Nov. 28, 2008 -- At least two Americans, a father and his 13-year-old daughter, died in the Mumbai massacre and at least three others were wounded, ABC News has confirmed.
The bodies of Alan Scherr, 58, and his daughter, Naomi, 13, have been identified and their families notified, according to Bobbie Garvey, staff member of Synchronicity.
The group, which is based in Virginia, advocates a spiritual education and was holding semiars in Mumbai.
The number of American dead and wounded may grow.
An American rabbi and his wife, both from New York, were trapped inside a building where terrorists were holed up. The building is currently being assaulted by Indian commandoes. A woman who escaped from the building on the first day of the assault said the couple was last seen lying on the floor unconscious.
Andi Varagona and a friend, both of Nashville, Tenn., were in the Oberoi Hotel ballroom at about 11 p.m. local time Wednesday with a group of Americans, Australians and South Americans when gunmen burst in and opened fire.
Varagona's husband, Santos Lopez, was at a family member's home working on his Thanksgiving Day turkey when he got a call from his wife in India.
"[My wife told me] one of the members of the party thought he heard gunfire and he stood up to see what was happening. Immediately this person tells the others: 'Somebody's coming and firing a gun.' They all stood up and began to run," Lopez told ABC News.
"They started running toward a man who was standing next to my wife, a friend of hers," said Lopez.
"She believes he was shot in the head."
Lopez said that his wife described being covered in the man's blood.
"The other companion friend of hers was shot in the back," said Lopez, describing the woman as his wife's travel roommate. "At that point I'm not sure exactly ... run away from the gunman or the gunman went somewhere else.
"[She said] I've been shot and I'm covered in blood from somebody else," said Lopez.
"She's pretty sure that the man that was shot next to her died, which was a big shock for her," said Lopez, who did not know the victim's identity.
He said Varagona suffered a shrapnel wound to her neck – presumably from a grenade – and also suffered bullet wounds to her arm and leg.
Because doctors had to cut off her clothes to operate, Lopez said his wife was left without anything to wear, so he was looking for clothing as he got ready to board a flight to India.
"I'm going to be at the airport in Newark, N.J., trying to find some 'Welcome to Newark' T-shirts or sweatpants or something for her," he said.
Lopez described his wife as a marathon runner who had been meditating for 22 years, a pastime that kept her nerves in check during stressful situations.
"She's Italian so she's very, very passionate, but by the same token she's a very calm person," said Lopez. "She was more terrified about the person that was killed next to her."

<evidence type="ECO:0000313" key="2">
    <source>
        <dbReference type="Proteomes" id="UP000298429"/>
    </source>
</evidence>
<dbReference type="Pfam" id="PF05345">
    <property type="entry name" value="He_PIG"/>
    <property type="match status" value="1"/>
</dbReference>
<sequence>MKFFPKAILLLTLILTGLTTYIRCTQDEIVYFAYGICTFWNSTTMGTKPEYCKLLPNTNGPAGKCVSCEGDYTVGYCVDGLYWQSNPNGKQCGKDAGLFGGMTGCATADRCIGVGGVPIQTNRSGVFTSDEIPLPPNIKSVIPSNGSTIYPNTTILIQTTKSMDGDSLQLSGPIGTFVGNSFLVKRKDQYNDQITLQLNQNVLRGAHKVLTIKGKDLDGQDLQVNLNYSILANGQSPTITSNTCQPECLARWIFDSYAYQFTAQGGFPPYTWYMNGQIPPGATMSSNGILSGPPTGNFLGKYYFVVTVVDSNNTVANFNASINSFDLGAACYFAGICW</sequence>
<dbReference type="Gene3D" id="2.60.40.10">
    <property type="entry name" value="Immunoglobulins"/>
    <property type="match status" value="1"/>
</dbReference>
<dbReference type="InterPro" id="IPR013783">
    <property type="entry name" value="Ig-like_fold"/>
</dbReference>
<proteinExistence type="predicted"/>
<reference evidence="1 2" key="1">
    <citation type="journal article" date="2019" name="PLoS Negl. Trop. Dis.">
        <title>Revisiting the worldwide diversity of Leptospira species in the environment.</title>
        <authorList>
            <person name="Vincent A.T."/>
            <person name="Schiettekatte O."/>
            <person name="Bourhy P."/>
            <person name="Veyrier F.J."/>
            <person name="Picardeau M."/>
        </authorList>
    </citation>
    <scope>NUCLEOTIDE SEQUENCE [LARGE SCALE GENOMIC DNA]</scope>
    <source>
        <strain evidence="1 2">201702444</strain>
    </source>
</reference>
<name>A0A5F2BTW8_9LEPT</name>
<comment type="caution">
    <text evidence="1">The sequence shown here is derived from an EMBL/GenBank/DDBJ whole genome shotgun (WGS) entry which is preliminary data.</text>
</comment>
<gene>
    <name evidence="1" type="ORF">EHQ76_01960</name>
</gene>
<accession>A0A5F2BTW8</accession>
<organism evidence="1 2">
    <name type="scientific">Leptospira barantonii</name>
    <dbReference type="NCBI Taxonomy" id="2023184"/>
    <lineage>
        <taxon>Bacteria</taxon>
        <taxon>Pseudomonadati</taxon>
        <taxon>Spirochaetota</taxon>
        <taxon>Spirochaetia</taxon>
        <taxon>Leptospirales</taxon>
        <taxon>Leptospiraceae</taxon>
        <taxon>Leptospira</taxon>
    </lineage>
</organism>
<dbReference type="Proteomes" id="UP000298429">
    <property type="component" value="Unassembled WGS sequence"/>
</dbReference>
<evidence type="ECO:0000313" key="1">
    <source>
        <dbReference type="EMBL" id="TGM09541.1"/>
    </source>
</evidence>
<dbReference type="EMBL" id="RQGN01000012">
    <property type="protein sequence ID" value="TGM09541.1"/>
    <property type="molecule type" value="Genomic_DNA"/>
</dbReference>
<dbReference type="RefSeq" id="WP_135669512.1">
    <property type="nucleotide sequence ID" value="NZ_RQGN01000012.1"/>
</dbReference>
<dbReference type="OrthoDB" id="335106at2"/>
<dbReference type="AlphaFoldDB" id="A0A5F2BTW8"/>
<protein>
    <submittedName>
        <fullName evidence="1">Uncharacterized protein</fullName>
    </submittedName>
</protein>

American Rabbi Held Hostage in Jewish Center
U.S. State Department spokesman Rob McInturff told ABC News that the department was aware of three Americans having been wounded in the assault. But with at least 125 dead and more than 300 injured, it is possible the number of American casualties could grow.
Sources tell ABC News that the United States is aware of more casualties than the three injured Americans they have already acknowledged.
Lopez was able to speak to his wife before she went into surgery at a Mumbai hospital.
"You always have in the back of you mind what if, what I what if," said Lopez. "But I really never expected something like this to happen to her."
"The next thing I know I was on my knees and felt like all my blood turned to ice and I was-- my world was crashing around me."
Varagona, who runs a holistic health clinic in Nashville and also uses the Hindu name Rudrani Devi, and her friend had been traveling in Mumbai on a combination business trip and pilgrimage.
The U.S. consulate in Mumbai remains open, and officials continue to search for Americans in local hospitals, according to McInturff.
Gavriel Holtzberg, a 29-year-old rabbi from Brooklyn, N.Y., and his wife Rivka were taken hostage during an attack on Chabad House, an outreach center for the Lubavitch Jewish sect.
Sandra Samuel, 44, is a cook who worked in Chabad House. She escaped and pulled the Holtzberg's 2-year-old boy out the building. The boy was unharmed but his clothes were soaked with blood.
Samuel said she saw the Holtzberg couple and two other unidentified guests lying on the floor, apparently "unconscious."
Indian officials reported that eight hostages had been released from Chabad House, but the Associated Press reported that a diplomat monitoring the standoff said no hostages had emerged.
ABC News' Kirit Radia and The Associated Press contributed to this report